Today is a very special day here at Thirty-One Whiskey. Today we are publishing our 500th review — a milestone I honestly figured we’d never reach, assuming that either my liver or my editor (and wife) would have quit prior to getting here. But since we made it, such an occasion deserves a rare and expensive celebratory pour.. which means we’re finally cracking the seal on a bottle of Johnnie Walker Blue.
John Walker sold his family farm in 1819 and bought a grocery store in Kilmarnock, Scotland. Following the 1823 licensing of distilleries in Scotland, Walker (who actually did not drink) started producing his own brand of blended spirits for sale in his store. He would produce blends to his customer’s requirements since, as someone who did not drink alcohol, he had none of his own.
The brand became somewhat popular and following Walker’s death in 1857 his sons took up the family business. With the passage of a new law in 1860 that allowed for a wider variety of blended whisky to be produced, his sons solidified the company as a producer of blended whiskys by being among the first to innovate with the larger varieties now available. They also introduced the first square bottle in 1860, which allowed more bottles to fit on store shelves, as well as the distinctive tilted label that visually differentiated the brand and remains a feature to this day.
The Walkers purchased the Cardhu distillery in 1893, which became the primary single malt scotch used in the production of the red and black label whiskys.
In 1909, the descendants of John Walker embarked on a rebranding effort. They hired cartoonist Tom Browne to create a new logo, resulting in the Striding Man that remains the iconic logo of the Johnnie Walker brand.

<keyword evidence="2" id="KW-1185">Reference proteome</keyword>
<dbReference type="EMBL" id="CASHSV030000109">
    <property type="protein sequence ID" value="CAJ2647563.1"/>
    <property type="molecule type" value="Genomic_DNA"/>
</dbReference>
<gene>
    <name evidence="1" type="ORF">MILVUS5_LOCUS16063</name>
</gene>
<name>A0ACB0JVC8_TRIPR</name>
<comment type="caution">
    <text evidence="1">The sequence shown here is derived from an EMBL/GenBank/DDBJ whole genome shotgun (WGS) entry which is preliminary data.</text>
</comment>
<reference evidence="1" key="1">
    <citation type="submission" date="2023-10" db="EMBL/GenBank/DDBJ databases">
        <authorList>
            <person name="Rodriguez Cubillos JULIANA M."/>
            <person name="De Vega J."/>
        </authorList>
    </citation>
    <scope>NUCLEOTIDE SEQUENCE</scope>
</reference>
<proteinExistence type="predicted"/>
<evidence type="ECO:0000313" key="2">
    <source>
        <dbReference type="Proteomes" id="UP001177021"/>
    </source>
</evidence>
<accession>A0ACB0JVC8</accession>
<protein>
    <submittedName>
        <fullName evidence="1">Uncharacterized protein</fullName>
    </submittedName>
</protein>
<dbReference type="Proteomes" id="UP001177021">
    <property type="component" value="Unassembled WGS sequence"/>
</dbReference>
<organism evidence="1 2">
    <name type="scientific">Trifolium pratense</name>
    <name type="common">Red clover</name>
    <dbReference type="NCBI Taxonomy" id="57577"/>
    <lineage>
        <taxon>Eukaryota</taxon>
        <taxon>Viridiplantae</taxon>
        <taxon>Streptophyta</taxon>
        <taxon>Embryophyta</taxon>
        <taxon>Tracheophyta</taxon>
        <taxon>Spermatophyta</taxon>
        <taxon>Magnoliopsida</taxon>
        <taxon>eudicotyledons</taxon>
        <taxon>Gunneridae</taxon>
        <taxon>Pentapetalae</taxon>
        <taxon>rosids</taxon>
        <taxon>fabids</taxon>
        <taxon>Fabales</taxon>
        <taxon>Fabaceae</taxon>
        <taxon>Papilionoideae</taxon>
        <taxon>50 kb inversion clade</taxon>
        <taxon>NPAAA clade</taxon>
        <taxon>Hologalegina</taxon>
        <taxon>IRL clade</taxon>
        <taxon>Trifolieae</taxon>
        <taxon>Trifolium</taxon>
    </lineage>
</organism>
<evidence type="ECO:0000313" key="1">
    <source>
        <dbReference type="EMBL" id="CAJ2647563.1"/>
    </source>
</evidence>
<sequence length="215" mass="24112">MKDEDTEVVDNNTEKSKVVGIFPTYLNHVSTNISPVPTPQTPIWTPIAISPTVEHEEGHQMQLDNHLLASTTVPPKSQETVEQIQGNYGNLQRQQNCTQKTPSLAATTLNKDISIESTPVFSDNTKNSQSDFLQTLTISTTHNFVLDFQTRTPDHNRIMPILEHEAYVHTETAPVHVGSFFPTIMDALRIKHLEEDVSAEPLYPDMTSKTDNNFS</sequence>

In 1925, the company joined the Distillers Company, which was acquired by the Irish Guinness in 1986, and subsequently merged with Diageo in 1997.
Despite local backlash, Diageo decided to close the original Johnnie Walker distillery in Kilmarnock, the place where it all started, in 2012.
- Learn More: What Is Scotch Whisky?
Johnnie Walker is a blended scotch whisky, which means that it sources its spirit from multiple distilleries and multiple varieties of Scottish spirits to create exactly the flavor profile they intend. It’s a practice as old as whisky in Scotland; blending has almost always been the primary way that Scotch brands are made and distributed, with “single malt” expressions only becoming popular in recent decades.
For Johnnie Walker, the company line is that this is intended to be in the style of an “Old Highland Whisky” with spirits sourced from all four corners of Scotland to create the bottle we see before us today. As for the specifics, they don’t share much about where they source their spirit from or what the grain bill is for their source. We can assume that the majority of the spirit comes from the Cardhu distillery, but that’s just an educated guess.
As Johnnie Walker describes this product:
Where velvety smooth flavors blossom on the tongue. Johnnie Walker Blue Label comes from hand-selecting rare Scotch Whiskies with a remarkable depth of flavor. Only one in 10,000 casks make the cut. Best served neat, along with an ice-cold water to enhance its powerful character.
Note that there is no age statement here, so we don’t know how long these spirits have been maturing in the barrel, nor where they come from… not even whether they are actually malt whiskies. All we know is that they came from Scotland and Johnnie Walker thinks they taste good enough to justify the price tag.
It feels like part of what you’re paying for here is the show, and they do a pretty darn good job of making this bottle feel worth the price tag.
Starting from the outside, the bottle comes packaged in a padded cardboard display box that opens from the front. There’s a small magnetic catch on the side to keep the door from swinging open accidentally. Inside the box is an inscription about the product written in gold lettering, and the bottle itself is secured in the packaging both at the top and the bottom. There’s no way that this thing is getting loose and becoming damaged on its way to you, and the quality of the packaging definitely feels premium.